In a first-of-its-kind study, scientists have successfully developed a 32-qubit trapped-ion quantum computer register that works even at cryogenic temperatures.
The latest, fully connected system brings scientists one step closer to designing practical quantum computers.
This novel hardware design will be presented at the inaugural OSA Quantum 2.0 conference by Junki Kim from Duke University. The conference will be jointly located as an all-virtual event with OSA Frontiers in Optics and Laser Science APS/DLS (FiO + LS) conference from September 14th to 17th, 2020.
Quantum computers typically employ qubits rather than using conventional computer bits that can only be a one or a zero. These qubits can remain in a superposition of computational states. It is this feature that enables quantum computers to solve issues that prove too complicated for conventional computers.
One of the most potential types of quantum technology for quantum computing is trapped-ion quantum computers; however, scientists have found it difficult to develop such computers that have sufficient qubits for practical applications.
In collaboration with the University of Maryland, we have designed and constructed several generations of fully-programmable ion trap quantum computers. This system is the latest in the effort where many of the challenges leading to long-term reliability are tackled head-on.
Junki Kim, Duke University
Scaling up Quantum Computers
Trapped-ion quantum computers are capable of cooling ions to very low temperatures, enabling them to be suspended in an electromagnetic field in an extremely high vacuum and subsequently exploited with accurate lasers to create qubits.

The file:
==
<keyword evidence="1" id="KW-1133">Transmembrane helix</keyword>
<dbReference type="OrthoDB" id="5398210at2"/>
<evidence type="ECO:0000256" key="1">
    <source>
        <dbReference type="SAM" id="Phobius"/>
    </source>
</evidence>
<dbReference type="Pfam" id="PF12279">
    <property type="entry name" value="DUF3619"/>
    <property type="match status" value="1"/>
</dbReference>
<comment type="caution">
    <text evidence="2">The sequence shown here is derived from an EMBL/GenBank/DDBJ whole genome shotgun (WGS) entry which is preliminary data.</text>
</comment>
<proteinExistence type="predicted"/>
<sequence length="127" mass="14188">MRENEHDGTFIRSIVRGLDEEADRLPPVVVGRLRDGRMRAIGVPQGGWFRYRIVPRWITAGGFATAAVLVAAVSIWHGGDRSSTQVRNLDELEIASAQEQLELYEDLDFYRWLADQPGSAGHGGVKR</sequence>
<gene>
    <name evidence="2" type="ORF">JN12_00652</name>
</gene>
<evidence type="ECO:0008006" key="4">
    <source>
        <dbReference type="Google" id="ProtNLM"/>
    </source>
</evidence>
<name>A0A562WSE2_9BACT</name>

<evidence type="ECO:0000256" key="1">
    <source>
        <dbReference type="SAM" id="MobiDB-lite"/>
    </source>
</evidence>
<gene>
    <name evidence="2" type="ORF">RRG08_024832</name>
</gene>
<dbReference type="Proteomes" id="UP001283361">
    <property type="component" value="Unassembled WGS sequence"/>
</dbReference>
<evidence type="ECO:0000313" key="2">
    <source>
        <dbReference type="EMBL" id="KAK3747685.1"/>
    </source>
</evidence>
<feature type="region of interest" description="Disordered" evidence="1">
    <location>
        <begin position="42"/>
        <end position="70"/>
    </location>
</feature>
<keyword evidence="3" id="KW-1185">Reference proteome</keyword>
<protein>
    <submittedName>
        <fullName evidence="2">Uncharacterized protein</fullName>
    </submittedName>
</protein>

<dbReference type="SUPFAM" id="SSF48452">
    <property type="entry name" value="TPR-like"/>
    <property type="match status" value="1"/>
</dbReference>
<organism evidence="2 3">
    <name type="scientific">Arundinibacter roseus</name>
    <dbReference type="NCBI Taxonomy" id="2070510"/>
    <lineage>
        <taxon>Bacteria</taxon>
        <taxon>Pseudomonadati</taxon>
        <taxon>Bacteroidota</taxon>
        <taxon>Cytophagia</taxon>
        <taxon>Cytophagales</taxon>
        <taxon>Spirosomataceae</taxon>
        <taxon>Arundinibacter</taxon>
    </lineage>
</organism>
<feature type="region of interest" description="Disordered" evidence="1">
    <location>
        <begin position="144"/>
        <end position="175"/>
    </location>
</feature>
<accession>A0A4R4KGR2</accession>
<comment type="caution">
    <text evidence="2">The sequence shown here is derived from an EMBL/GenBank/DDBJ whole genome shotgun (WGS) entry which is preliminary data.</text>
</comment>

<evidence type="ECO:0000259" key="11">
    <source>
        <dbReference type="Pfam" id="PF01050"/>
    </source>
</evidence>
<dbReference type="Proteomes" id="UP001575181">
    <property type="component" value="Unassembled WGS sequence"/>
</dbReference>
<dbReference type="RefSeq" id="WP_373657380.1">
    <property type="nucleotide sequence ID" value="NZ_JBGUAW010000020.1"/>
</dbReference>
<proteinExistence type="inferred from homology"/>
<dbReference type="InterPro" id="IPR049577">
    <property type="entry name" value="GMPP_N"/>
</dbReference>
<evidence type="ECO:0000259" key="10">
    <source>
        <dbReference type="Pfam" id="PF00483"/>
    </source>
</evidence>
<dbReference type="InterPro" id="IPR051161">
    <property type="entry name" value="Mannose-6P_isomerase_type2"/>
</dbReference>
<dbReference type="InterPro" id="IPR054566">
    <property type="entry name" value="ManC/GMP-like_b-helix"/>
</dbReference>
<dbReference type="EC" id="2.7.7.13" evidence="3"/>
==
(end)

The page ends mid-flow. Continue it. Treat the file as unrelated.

To date, scientists have found it challenging to achieve high computational performance in the case of large-scale ion trap systems. These limitations can be attributed to the instability of the laser beams powering the logic gates identified by the ion, the collisions with background molecules disturbing the chain of ions, and the electric field noise that results from the trapping electrodes agitating the movement of the ion often used for producing the entanglement.
To deal with these challenges, Kim and collaborators incorporated radically new methods in the latest study. The ions are initially confined to a localized ultra-high vacuum enclosure within a closed-cycle cryostat—cooled to 4 K temperatures—with the least vibrations. This set up prevents the disruption of the qubit chain caused by collisions with remaining molecules from the setting and robustly inhibits the anomalous heating from the trap surface.
To reduce errors and simultaneously realize clean laser beam profiles, a photonic crystal fiber was used to link numerous parts of the Raman optical system driving the qubit gates—that is, the building blocks of quantum circuits.
Moreover, the fragile laser systems required to use the quantum computers are designed such that they can be removed from the optical table and embedded in instrument racks. Following this, the laser beams are sent to the system in single-mode optical fibers.
The team adopted innovative ways of developing and applying optical systems that basically prevent thermal and mechanical instabilities to produce a turn-key laser arrangement with regard to trapped ion quantum computers.
The team has further shown that the system can perform automated on-demand loading of ion qubit chains, and can even execute easy qubit manipulations through microwave fields. The researchers are making rapid advancements to implement entangling gates, in a way that can scale up to full 32 qubits.
In upcoming studies, and in association with quantum algorithm scientists and computer scientists, the researchers have planned to incorporate the trapped-ion quantum computing hardware with hardware-specific software.
Integrated with hardware-specific software and fully connected trapped-ion qubits, the fully integrated quantum system will set a new benchmark for hands-on trapped-ion quantum computers.
The study is part of a multi-institutional NSF-funded Software-Tailored Architecture for Quantum co-design (STAQ) project headed by Kenneth Brown at Duke University.